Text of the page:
7. Gu C, Giraudo E. The role of semaphorins and their receptors in vascular development and cancer. February 17, 2013. Experimental cell research.

    Link to Abstract
  8. Oh WJ, Gu C. The role and mechanism-of-action of Sema3E and Plexin-D1 in vascular and neural development. December 25, 2012. Seminars in cell & developmental biology.

    Link to Abstract
  9. Kwon HB, Kozorovitskiy Y, Oh WJ, Peixoto RT, Akhtar N, Saulnier JL, Gu C, Sabatini BL. Neuroligin-1-dependent competition regulates cortical synaptogenesis and synapse number. November 11, 2012. Nature neuroscience.

    Link to Abstract
  10. Ding JB, Oh WJ, Sabatini BL, Gu C. Semaphorin 3E-Plexin-D1 signaling controls pathway-specific synapse formation in the striatum. December 18, 2011. Nature neuroscience.

    Link to Abstract
  11. Kim J, Oh WJ, Gaiano N, Yoshida Y, Gu C. Semaphorin 3E-Plexin-D1 signaling regulates VEGF function in developmental angiogenesis via a feedback mechanism. July 1, 2011. Genes & development.

    Link to Abstract
  12. Ruiz de Almodovar C, Fabre PJ, Knevels E, Coulon C, Segura I, Haddick PC, Aerts L, Delattin N, Strasser G, Oh WJ, Lange C, Vinckier S, Haigh J, Fouquet C, Gu C, Alitalo K, Castellani V, Tessier-Lavigne M, Chedotal A, Charron F, Carmeliet P. VEGF mediates commissural axon chemoattraction through its receptor Flk1. June 9, 2011. Neuron.

    Link to Abstract
  13. Piper M, Plachez C, Zalucki O, Fothergill T, Goudreau G, Erzurumlu R, Gu C, Richards LJ. Neuropilin 1-Sema signaling regulates crossing of cingulate pioneering axons during development of the corpus callosum. April 8, 2009. Cerebral cortex (New York, N.Y. : 1991).

    Link to Abstract
  14. Gelfand MV, Hong S, Gu C. Guidance from above: common cues direct distinct signaling outcomes in vascular and neural patterning. February 4, 2009. Trends in cell biology.

    Link to Abstract
  15. Huber AB, Kania A, Tran TS, Gu C, De Marco Garcia N, Lieberam I, Johnson D, Jessell TM, Ginty DD, Kolodkin AL. Distinct roles for secreted semaphorin signaling in spinal motor axon guidance. December 22, 2005. Neuron.

    Link to Abstract
  16. Gammill LS, Gonzalez C, Gu C, Bronner-Fraser M. Guidance of trunk neural crest migration requires neuropilin 2/semaphorin 3F signaling. November 30, 2005. Development (Cambridge, England).

    Link to Abstract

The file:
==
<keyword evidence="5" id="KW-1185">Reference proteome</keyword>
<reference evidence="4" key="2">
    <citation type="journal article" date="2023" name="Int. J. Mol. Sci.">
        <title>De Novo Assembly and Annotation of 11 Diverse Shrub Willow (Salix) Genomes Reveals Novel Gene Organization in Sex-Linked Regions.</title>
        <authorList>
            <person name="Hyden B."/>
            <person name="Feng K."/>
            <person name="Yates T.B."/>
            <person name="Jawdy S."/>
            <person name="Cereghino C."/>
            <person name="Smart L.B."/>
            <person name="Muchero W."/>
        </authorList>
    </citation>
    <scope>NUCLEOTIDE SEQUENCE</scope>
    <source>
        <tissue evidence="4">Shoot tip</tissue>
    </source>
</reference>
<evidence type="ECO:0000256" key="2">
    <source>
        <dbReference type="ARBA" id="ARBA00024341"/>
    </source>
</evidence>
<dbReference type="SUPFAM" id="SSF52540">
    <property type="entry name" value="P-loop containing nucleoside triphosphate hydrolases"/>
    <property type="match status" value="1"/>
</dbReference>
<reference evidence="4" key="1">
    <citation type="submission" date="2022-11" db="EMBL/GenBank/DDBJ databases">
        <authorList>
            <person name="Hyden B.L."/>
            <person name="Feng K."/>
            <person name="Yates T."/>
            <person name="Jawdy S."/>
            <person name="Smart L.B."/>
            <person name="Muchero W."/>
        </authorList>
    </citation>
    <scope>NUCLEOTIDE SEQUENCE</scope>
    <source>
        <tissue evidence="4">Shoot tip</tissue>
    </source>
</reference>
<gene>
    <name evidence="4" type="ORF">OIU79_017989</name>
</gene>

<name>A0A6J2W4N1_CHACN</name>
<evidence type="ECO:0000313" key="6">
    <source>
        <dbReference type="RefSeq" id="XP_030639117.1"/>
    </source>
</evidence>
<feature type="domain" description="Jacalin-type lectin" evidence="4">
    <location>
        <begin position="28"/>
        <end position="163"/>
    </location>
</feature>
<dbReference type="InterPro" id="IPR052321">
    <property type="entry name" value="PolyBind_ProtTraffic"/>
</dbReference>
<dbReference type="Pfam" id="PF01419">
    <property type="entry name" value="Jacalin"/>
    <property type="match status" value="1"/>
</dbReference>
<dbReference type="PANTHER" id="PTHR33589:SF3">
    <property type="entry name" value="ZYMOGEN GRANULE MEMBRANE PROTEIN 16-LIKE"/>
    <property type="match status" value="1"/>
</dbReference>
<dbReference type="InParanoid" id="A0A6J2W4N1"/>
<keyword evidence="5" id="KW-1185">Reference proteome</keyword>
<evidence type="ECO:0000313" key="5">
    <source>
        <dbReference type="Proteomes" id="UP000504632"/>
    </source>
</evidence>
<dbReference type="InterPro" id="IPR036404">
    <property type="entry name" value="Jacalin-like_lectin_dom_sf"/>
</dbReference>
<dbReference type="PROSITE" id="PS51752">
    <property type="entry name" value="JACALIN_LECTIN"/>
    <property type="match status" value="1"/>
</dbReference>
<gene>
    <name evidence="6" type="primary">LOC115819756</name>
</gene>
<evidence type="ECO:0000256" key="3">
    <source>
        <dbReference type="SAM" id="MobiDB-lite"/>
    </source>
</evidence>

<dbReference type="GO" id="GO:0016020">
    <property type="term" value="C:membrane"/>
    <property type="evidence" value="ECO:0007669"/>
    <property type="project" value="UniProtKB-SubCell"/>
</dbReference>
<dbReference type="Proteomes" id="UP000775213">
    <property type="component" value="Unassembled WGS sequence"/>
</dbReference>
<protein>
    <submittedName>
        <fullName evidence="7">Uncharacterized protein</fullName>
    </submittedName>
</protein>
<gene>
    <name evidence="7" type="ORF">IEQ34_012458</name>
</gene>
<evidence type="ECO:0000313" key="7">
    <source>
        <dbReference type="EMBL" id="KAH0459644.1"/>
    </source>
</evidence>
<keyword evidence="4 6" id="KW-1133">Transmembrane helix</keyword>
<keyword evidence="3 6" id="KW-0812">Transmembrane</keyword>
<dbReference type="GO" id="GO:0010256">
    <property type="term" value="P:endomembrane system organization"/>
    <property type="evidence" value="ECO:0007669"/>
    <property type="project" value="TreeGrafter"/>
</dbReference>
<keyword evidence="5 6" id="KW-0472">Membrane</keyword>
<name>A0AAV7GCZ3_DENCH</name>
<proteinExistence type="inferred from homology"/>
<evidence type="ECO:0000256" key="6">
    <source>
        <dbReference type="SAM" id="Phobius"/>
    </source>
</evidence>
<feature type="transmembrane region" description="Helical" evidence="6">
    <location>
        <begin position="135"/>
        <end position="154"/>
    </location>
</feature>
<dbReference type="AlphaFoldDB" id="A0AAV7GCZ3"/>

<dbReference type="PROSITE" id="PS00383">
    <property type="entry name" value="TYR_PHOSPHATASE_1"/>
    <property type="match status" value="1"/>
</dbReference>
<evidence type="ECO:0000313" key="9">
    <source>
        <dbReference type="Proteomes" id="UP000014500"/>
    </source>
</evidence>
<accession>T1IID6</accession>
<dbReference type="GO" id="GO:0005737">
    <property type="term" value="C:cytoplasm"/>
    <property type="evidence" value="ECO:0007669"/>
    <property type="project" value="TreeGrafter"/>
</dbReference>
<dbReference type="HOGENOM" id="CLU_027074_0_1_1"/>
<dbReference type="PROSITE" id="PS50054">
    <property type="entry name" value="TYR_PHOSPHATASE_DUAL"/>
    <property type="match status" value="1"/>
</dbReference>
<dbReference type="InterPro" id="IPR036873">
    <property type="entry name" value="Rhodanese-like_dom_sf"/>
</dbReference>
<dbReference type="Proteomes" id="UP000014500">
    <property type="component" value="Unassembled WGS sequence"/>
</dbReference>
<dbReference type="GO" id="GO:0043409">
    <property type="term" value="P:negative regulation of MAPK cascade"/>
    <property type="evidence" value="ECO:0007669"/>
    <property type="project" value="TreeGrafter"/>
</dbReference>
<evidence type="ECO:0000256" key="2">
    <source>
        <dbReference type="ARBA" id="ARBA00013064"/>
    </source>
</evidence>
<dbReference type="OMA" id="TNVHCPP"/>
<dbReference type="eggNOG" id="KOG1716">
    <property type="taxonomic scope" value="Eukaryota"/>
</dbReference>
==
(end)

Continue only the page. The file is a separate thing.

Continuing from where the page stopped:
17. Mukouyama YS, Gerber HP, Ferrara N, Gu C, Anderson DJ. Peripheral nerve-derived VEGF promotes arterial differentiation via neuropilin 1-mediated positive feedback. January 26, 2005. Development (Cambridge, England).

    Link to Abstract
  18. Gu C, Yoshida Y, Livet J, Reimert DV, Mann F, Merte J, Henderson CE, Jessell TM, Kolodkin AL, Ginty DD. Semaphorin 3E and plexin-D1 control vascular pattern independently of neuropilins. November 18, 2004. Science (New York, N.Y.).

    Link to Abstract
  19. Schwarz Q, Gu C, Fujisawa H, Sabelko K, Gertsenstein M, Nagy A, Taniguchi M, Kolodkin AL, Ginty DD, Shima DT, Ruhrberg C. Vascular endothelial growth factor controls neuronal migration and cooperates with Sema3A to pattern distinct compartments of the facial nerve. November 15, 2004. Genes & development.

    Link to Abstract
  20. Gu C, Rodriguez ER, Reimert DV, Shu T, Fritzsch B, Richards LJ, Kolodkin AL, Ginty DD. Neuropilin-1 conveys semaphorin and VEGF signaling during neural and cardiovascular development. July 1, 2003. Developmental cell.

    Link to Abstract
  21. Gu C, Limberg BJ, Whitaker GB, Perman B, Leahy DJ, Rosenbaum JS, Ginty DD, Kolodkin AL. Characterization of neuropilin-1 structural features that confer binding to semaphorin 3A and vascular endothelial growth factor 165. March 8, 2002. The Journal of biological chemistry.

    Link to Abstract
  22. Gu C, Ma YC, Benjamin J, Littman D, Chao MV, Huang XY. Apoptotic signaling through the beta -adrenergic receptor. A new Gs effector pathway. July 7, 2000. The Journal of biological chemistry.

    Link to Abstract
  23. Casaccia-Bonnefil P, Gu C, Khursigara G, Chao MV. p75 neurotrophin receptor as a modulator of survival and death decisions. May 1, 1999. Microscopy research and technique.

    Link to Abstract
  24. Gu C, Casaccia-Bonnefil P, Srinivasan A, Chao MV. Oligodendrocyte apoptosis mediated by caspase activation. April 15, 1999. The Journal of neuroscience : the official journal of the Society for Neuroscience.

    Link to Abstract
  25. Casaccia-Bonnefil P, Gu C, Chao MV. Neurotrophins in cell survival/death decisions. January 1, 1999. Advances in experimental medicine and biology.

    Link to Abstract
  26. Gu C, Castellino A, Chan JY, Chao MV. BRE: a modulator of TNF-alpha action. September 1, 1998. FASEB journal : official publication of the Federation of American Societies for Experimental Biology.

    Link to Abstract